Heat stress, when the body’s means of controlling its internal temperature starts to fail, is a serious concern for workers across a wide range of industries, and particularly for those working in confined spaces. Heat stress doesn’t just affect those working outside, but also those working inside or underground such as in mines, compressed air tunnels, nuclear power stations and boiler rooms. In this blog we take a look at the hazards posed by heat and how you can take steps to prevent the onset of heat-related stress and illnesses. As we specialise in confined space safety solutions, this blog focusses on inside and confined space heat stress but it is still important to be aware that inside heat is different from outside heat, as we detail below.
Sources of Heat
|Inside and Confined Spaces
Inside heat is most likely to be radiant heat coming from equipment like boilers or ovens. There is less air flow indoors, and in confined spaces, and so their enclosed nature can increase the risk of heat stress, heat stroke or collapse. And while dangerous in any environment, heat stress is particularly dangerous in confined spaces due to the added difficulty of rescuing people from a confined space.
Heat faced by outdoor workers is most likely to be from the sun and its UV rays. The rays, heat and humidity can’t be alleviated by adjusting air conditioning or heating, however, it can be managed by creating shade and covering the skin.
While ultraviolet light will mostly affect outdoor workers, welders using specialised lamps or welding arcs will also be at risk of UV exposure. Welders should wear specialise PPE equipment to protect themselves – see our blog on this topic here.
Reducing the Risk of Heat Stress
Inside and Confined Space Work Environments
While work in hot environments is often hard to avoid, there are a number of ways that employers can mitigate the risks of heat stress and ensure the work environment is comfortable enough to prevent employees becoming ill from too much heat. Where there is such a risk, a full risk assessment must be carried out prior to the work, considering factors such as work rate, climate, clothing and PPE, worker’s age, build and medical factors. Then, to reduce the risk of heat stress there are a variety of measures you, as the employer, can take. We share some of the most widely used below:
- Increase ventilation to the workspace and allow for or bring in air from outside
- Use fans to maintain constant airflow
- If possible, reduce the temperature of or isolate the radiant heat source
- Shield workers from radiant heat sources
- Insulate or cover hot surfaces to reduce radiant heat
- Use air conditioning to maintain comfortable temperatures
- Limit exposure times for each worker by creating work/rest schedules
- Provide plenty of water to keep workers hydrated – ideally ensuring that workers drink before and after each work period
- Unless specific PPE is needed, provide breathable or sweat-wicking clothing
- Allow workers to acclimatise to the heat. Over time our bodies can adapt to hot conditions so gradually increasing exposure to hot work environments over 7 to 14 days is often necessary for new workers or those returning from some time off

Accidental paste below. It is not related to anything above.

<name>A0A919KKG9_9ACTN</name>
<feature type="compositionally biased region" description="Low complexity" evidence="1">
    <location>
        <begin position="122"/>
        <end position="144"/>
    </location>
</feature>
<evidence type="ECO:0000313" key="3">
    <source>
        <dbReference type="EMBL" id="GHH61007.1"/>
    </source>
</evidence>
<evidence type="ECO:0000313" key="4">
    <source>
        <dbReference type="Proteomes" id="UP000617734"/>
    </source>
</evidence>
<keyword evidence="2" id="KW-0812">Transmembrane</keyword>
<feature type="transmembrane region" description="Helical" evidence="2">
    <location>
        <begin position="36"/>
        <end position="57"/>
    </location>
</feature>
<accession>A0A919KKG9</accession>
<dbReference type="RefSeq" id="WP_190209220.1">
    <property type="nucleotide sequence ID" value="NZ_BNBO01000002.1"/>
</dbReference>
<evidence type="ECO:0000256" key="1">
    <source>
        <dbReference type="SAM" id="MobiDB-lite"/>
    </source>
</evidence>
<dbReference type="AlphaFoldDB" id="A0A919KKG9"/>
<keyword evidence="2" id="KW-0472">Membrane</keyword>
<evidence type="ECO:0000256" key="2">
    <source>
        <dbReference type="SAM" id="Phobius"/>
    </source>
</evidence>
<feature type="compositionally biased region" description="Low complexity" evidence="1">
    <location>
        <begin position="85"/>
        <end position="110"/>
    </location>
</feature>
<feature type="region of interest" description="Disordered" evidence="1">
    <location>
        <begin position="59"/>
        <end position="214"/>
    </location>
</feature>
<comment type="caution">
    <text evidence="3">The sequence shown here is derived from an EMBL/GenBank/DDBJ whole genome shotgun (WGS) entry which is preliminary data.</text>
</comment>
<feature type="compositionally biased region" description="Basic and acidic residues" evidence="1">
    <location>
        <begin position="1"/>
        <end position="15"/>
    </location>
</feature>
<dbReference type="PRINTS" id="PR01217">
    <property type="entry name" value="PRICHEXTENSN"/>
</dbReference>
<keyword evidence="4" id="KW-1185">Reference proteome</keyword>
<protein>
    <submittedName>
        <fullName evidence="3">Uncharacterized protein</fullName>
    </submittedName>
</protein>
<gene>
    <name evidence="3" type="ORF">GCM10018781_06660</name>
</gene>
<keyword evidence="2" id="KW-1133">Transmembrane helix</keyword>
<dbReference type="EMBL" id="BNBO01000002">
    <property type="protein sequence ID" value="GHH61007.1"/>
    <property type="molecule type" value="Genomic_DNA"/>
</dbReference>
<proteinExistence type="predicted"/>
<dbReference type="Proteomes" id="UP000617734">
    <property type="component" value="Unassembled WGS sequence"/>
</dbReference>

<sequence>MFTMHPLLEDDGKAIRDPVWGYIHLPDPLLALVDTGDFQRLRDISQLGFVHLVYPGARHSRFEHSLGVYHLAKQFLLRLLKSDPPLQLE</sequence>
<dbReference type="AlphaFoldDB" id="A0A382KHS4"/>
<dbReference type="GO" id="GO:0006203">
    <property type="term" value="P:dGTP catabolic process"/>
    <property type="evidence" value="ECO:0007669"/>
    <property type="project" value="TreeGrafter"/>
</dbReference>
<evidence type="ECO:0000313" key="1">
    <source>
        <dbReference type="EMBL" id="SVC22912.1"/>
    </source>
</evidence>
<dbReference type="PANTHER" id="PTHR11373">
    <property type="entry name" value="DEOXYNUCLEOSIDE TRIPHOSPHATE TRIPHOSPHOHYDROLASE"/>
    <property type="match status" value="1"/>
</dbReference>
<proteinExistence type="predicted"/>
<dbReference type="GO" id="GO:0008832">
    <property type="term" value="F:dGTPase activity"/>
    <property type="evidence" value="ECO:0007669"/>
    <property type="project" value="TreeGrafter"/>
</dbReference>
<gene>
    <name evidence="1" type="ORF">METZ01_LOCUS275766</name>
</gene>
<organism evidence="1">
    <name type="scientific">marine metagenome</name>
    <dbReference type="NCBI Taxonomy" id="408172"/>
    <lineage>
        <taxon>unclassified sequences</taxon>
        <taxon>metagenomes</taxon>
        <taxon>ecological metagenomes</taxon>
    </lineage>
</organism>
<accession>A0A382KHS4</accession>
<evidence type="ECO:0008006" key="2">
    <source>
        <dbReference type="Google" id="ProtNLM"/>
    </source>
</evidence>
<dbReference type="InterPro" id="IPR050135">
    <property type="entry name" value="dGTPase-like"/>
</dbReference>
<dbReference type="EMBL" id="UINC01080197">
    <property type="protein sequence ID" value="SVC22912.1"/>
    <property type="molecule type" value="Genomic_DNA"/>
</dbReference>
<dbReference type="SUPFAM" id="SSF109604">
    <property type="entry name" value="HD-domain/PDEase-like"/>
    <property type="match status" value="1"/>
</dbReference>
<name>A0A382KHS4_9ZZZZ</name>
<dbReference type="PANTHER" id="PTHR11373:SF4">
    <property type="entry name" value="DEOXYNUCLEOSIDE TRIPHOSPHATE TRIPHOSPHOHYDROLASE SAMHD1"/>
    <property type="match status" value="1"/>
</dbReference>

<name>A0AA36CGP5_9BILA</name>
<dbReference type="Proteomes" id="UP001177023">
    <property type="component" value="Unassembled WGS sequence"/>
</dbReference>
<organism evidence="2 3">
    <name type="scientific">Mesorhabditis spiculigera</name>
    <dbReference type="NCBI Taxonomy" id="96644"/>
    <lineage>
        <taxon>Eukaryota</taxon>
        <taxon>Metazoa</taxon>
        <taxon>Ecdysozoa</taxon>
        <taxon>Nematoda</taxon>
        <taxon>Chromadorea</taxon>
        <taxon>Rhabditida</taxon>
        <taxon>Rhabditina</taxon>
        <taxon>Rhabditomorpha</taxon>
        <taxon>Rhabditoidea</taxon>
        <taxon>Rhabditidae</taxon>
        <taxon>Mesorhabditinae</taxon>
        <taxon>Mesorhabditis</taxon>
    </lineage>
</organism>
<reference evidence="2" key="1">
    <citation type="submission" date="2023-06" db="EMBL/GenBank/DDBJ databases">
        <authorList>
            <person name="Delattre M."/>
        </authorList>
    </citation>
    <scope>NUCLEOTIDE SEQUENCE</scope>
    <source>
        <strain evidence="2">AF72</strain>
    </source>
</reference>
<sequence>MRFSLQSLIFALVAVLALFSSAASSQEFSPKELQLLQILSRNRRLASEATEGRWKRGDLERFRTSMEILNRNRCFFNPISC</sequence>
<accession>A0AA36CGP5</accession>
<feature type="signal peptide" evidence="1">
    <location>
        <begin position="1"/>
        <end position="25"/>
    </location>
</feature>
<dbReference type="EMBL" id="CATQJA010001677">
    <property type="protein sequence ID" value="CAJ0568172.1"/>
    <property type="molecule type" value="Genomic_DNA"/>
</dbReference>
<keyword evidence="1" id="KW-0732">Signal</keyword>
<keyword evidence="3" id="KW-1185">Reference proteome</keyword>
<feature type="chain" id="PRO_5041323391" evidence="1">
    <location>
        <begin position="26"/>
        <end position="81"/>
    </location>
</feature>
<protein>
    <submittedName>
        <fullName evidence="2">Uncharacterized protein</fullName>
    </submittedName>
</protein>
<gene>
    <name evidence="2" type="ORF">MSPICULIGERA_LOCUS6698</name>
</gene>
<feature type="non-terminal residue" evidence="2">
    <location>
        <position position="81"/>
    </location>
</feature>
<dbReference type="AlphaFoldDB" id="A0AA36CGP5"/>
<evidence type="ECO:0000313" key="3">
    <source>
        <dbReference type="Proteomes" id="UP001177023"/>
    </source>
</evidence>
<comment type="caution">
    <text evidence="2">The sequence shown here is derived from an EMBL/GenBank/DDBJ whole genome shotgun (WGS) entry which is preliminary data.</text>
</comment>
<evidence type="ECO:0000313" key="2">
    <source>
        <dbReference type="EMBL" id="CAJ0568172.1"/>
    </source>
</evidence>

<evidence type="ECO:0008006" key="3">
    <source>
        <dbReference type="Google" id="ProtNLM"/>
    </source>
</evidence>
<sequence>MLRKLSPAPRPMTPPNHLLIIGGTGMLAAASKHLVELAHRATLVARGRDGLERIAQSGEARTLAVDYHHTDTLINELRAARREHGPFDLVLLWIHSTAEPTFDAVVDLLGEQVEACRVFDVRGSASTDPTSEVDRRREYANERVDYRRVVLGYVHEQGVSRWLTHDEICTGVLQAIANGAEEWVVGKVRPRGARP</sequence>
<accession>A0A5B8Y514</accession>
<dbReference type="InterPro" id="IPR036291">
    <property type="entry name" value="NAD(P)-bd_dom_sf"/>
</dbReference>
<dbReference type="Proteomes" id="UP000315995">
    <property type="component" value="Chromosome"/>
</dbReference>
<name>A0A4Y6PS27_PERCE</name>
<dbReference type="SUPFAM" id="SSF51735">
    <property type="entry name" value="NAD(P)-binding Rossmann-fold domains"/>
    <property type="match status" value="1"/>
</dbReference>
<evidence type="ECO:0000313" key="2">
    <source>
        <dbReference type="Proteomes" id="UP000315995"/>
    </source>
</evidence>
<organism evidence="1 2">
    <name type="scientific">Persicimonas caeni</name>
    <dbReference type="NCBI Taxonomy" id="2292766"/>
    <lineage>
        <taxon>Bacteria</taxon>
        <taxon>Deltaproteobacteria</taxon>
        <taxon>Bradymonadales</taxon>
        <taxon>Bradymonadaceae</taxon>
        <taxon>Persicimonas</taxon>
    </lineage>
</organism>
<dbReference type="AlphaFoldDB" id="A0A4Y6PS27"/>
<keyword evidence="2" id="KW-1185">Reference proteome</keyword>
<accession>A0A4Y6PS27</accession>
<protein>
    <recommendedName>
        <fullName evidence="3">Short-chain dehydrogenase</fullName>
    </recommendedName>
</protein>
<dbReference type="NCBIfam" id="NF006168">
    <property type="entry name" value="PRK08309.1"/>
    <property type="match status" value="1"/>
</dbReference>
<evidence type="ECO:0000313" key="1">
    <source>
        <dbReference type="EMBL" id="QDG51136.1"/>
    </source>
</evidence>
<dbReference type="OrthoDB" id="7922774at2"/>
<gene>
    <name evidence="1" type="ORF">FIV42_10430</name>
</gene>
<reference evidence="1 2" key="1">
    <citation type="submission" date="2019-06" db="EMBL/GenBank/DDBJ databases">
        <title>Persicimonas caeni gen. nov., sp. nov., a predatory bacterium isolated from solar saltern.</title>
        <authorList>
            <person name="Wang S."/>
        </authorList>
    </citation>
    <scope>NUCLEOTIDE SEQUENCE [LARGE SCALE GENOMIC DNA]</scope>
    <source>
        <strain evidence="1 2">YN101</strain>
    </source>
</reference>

- Create a buddy system and train workers to identify the first signs of heat stress
- Provide frequent rest breaks away from the heat
Using all or a mix of these solutions will greatly reduce the risk of employees experiencing heat stress, or worse, heat stroke. And while employers should take care to treat employees fairly, in hot work environments it is important to be aware that workers will experience heat in different ways. Those with heart, lung or kidney diseases, diabetes or those on certain medications are more likely to experience heat stress and this should be taken into account in your risk assessment.
Signs and Symptoms of Heat Stress
While you can make every effort to reduce the risk of workers experiencing heat stress, it’s still a possibility in hot environments and so knowing the signs and symptoms to watch out for is important. Workers and managers should be properly trained in how to recognise early symptoms of heat stress in themselves and their colleagues and qualified first aiders should be on site.
Signs of heat stress to watch out for include:
- Excessive sweating
- Absence of sweat (this could indicate the onset of heat stroke)
- Increased heart rate – to monitor this it’s a good idea to take each workers’ ‘normal’ pulse and then check it after periods of work. A rapid or weakening heartbeat could indicate heat exhaustion while a pounding beat could indicate heat stroke
- Muscle cramps
- Shallow breathing
- Cool, pale, clammy skin
- Weakness, fatigue, or dizziness
- Headache and nausea
- High body temperature – a body temperature above 38°C is a concern while above 40°C is life-threatening. Consider carrying out routine temperature checks at break times
If a worker is experiencing any of these symptoms the best course of action is to take them to a safe, cooler place, remove any unnecessary clothing and PPE, and give them plenty of water. If their symptoms don’t improve and you suspect heatstroke (a body temperature above 40°C) this should be treated as a medical emergency as it can be life threatening. Seek immediate medical help.
While this blog just scratches the surface of how to spot and prevent heat stress, we hope you find it helpful. At Civil Safety Training & Rescue we’re dedicated to helping employers and employees make workplaces as safe as possible through proper training, rescue support, and safety equipment. If you need support with confined space training, rescue teams for dangerous situations or the purchase and servicing of your safety equipment then call us today.
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